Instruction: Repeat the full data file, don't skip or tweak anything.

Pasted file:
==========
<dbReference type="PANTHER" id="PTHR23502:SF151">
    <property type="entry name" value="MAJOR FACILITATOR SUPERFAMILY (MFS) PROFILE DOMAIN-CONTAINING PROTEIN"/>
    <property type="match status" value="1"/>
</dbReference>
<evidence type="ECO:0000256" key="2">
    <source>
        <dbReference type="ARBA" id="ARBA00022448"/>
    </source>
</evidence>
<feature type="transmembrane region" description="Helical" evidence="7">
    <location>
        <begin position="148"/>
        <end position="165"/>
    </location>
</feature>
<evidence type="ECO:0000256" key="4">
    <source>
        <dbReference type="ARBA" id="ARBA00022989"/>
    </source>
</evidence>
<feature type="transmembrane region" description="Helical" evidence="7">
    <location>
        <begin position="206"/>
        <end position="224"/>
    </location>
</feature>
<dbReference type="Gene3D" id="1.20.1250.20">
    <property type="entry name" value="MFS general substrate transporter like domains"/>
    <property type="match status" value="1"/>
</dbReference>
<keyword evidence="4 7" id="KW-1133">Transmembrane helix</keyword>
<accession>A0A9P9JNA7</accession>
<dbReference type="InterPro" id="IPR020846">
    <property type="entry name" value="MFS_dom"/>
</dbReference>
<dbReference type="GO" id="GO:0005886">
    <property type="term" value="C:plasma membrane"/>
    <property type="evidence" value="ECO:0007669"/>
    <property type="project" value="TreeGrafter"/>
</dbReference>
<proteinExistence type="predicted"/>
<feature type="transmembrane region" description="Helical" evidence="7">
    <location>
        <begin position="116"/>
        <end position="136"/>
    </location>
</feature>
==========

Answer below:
<dbReference type="PANTHER" id="PTHR23502:SF151">
    <property type="entry name" value="MAJOR FACILITATOR SUPERFAMILY (MFS) PROFILE DOMAIN-CONTAINING PROTEIN"/>
    <property type="match status" value="1"/>
</dbReference>
<evidence type="ECO:0000256" key="2">
    <source>
        <dbReference type="ARBA" id="ARBA00022448"/>
    </source>
</evidence>
<feature type="transmembrane region" description="Helical" evidence="7">
    <location>
        <begin position="148"/>
        <end position="165"/>
    </location>
</feature>
<evidence type="ECO:0000256" key="4">
    <source>
        <dbReference type="ARBA" id="ARBA00022989"/>
    </source>
</evidence>
<feature type="transmembrane region" description="Helical" evidence="7">
    <location>
        <begin position="206"/>
        <end position="224"/>
    </location>
</feature>
<dbReference type="Gene3D" id="1.20.1250.20">
    <property type="entry name" value="MFS general substrate transporter like domains"/>
    <property type="match status" value="1"/>
</dbReference>
<keyword evidence="4 7" id="KW-1133">Transmembrane helix</keyword>
<accession>A0A9P9JNA7</accession>
<dbReference type="InterPro" id="IPR020846">
    <property type="entry name" value="MFS_dom"/>
</dbReference>
<dbReference type="GO" id="GO:0005886">
    <property type="term" value="C:plasma membrane"/>
    <property type="evidence" value="ECO:0007669"/>
    <property type="project" value="TreeGrafter"/>
</dbReference>
<proteinExistence type="predicted"/>
<feature type="transmembrane region" description="Helical" evidence="7">
    <location>
        <begin position="116"/>
        <end position="136"/>
    </location>
</feature>